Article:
Lorna Poplak's New Book The Don: The Story of Toronto's Infamous Jail
Welcome to Canadian non-fiction author, Lorna Poplak!
I had the pleasure of meeting Lorna through Crime Writers of Canada and hearing all about her great books. If you're a history buff or just have a love for the macabre, be sure to check them out!
Lorna Poplak is a Toronto-based writer, editor, and researcher drawn to the people and stories behind historical facts. Lorna’s background is in law, literature, information technology, and technical communications. Her written work includes medical and scientific articles, travel pieces, children’s literature, blog posts, and a radio play. Lorna is a member of Crime Writers of Canada and Sisters in Crime. She has had two non-fiction books published by Dundurn Press: Drop Dead: A Horrible History of Hanging in Canada in July 2017, and The Don: The Story of Toronto’s Infamous Jail in January 2021.
What sort of research do you do for your work?
Research is the lifeblood of any nonfiction writer. As I work, I comb through the more traditional sources, which in my case include government documents, books, articles, and audio and visual materials. With my first book, Drop Dead, which was purely historical, I found another very rich vein of material: archival newspapers. Before the advent of newer media such as radio and television, people relied on print media for reports of local and global events. Good news for the modern researcher is that many of these papers are now available online, and I have on so many occasions burned the midnight oil looking for that last critical piece of the jigsaw puzzle! With The Don, I came across another equally fascinating source of info and local colour: interviews with architects, former jail officials and city authorities, and even inmates who did their time in Toronto’s notorious jail.
I read nonfiction for research purposes — and for pleasure! At the moment, I’m dipping into two recent Canadian books. The first is Nate Hendley’s The Boy on the Bicycle, which unearths the largely forgotten case in the 1950s of Ron Moffatt, a Toronto boy wrongfully convicted of murder. The second is Bush Runner, which follows the rollicking adventures of Pierre-Esprit Radisson. Author Mark Bourrie describes the 17th century pioneer as “an eager hustler with no known scruples.” I also consume loads of fiction. One of my particular favourites is News of the World by Paulette Jiles. Set in Texas in the 1870s, it describes the tortuous journey of a grizzled war veteran turned ambulant news reader to reunite a young hostage with her family. The book is a wonderful combination of meticulous research, engaging characters, and a gripping plot — all woven together with brilliant and evocative prose.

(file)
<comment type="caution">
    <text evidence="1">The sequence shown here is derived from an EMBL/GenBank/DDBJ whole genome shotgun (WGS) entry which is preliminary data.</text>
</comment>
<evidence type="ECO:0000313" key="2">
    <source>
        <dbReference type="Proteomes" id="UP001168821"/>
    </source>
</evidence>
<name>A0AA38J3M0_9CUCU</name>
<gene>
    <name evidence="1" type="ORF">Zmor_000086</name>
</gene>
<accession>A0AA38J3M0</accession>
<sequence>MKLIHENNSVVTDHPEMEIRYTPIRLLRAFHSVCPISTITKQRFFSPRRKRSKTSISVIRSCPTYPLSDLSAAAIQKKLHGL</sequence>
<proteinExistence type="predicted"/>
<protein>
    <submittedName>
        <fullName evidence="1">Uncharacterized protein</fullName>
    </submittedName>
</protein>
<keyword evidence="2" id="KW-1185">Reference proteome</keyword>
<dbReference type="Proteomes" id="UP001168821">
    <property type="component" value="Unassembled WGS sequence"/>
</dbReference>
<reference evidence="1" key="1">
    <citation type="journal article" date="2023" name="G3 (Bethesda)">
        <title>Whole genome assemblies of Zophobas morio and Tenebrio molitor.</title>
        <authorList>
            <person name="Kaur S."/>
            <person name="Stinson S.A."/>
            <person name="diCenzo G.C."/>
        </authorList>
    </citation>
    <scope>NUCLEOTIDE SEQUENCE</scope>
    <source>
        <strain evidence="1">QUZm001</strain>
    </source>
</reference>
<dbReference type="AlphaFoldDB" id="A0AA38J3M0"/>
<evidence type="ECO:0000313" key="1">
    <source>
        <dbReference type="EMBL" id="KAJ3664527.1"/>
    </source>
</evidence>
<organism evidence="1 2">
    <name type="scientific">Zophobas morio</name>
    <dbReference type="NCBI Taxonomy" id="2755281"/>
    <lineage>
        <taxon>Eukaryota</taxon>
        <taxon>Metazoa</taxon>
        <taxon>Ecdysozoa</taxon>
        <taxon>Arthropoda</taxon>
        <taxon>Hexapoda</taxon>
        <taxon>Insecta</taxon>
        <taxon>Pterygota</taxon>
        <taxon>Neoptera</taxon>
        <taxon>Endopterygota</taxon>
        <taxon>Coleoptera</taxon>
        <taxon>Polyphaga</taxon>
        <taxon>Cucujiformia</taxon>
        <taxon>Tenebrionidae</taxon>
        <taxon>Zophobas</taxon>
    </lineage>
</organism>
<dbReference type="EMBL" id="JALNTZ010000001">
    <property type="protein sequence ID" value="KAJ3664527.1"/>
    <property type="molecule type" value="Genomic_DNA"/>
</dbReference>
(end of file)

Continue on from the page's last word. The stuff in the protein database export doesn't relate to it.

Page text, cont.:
I have always read broadly — classic and modern fiction, nonfiction, graphic novels, and even children’s literature. I am constantly coming across inspired and inspiring authors. I would be hard pressed to limit the list to a single name.
Was there a person who encouraged you to write?
My reply to this question is entirely predictable! I remember with great fondness a language teacher in my last year of high school. She told me I had potential and encouraged me to write with honesty and passion.
THE DON: THE STORY OF TORONTO’S INFAMOUS JAIL
Conceived as a “palace for prisoners,” the Don Jail never lived up to its promise. Although based on progressive nineteenth-century penal reform and architectural principles, the institution quickly deteriorated into a place of infamy where both inmates and staff were in constant danger of violence and death. Its mid-twentieth-century replacement, the New Don, soon became equally tainted.
Along with investigating the origins and evolution of Toronto’s infamous jail, The Don presents a kaleidoscope of memorable characters — inmates, guards, governors, murderous gangs, meddlesome politicians, harried architects, and even a pair of ill-fated lovers whose doomed romance unfolded in the shadow of the gallows.
This is the story of the Don’s tumultuous descent from palace to hellhole, its shuttering and lapse into decay, and its astonishing modern-day metamorphosis.
DROP DEAD: A HORRIBLE HISTORY OF HANGING IN CANADA
Take a journey through notable cases in Canada’s criminal justice history, featuring well-known and some lesser-known figures from the past. You'll meet Arthur Ellis, Canada’s most famous hangman, whose work outfit was a frock coat and striped trousers, often with a flower pinned to his lapel. Other memorable characters include the man who was hanged twice and the gun-toting bootlegger who was the only woman every executed in Alberta.
Drop Dead illustrates how trial, sentencing, and punishment operated in Canada’s first century, and examines the relevance of capital punishment today. Along the way, the book presents the mathematics and physics behind hangings, as well as disturbing stories of bungled executions and wrongful convictions.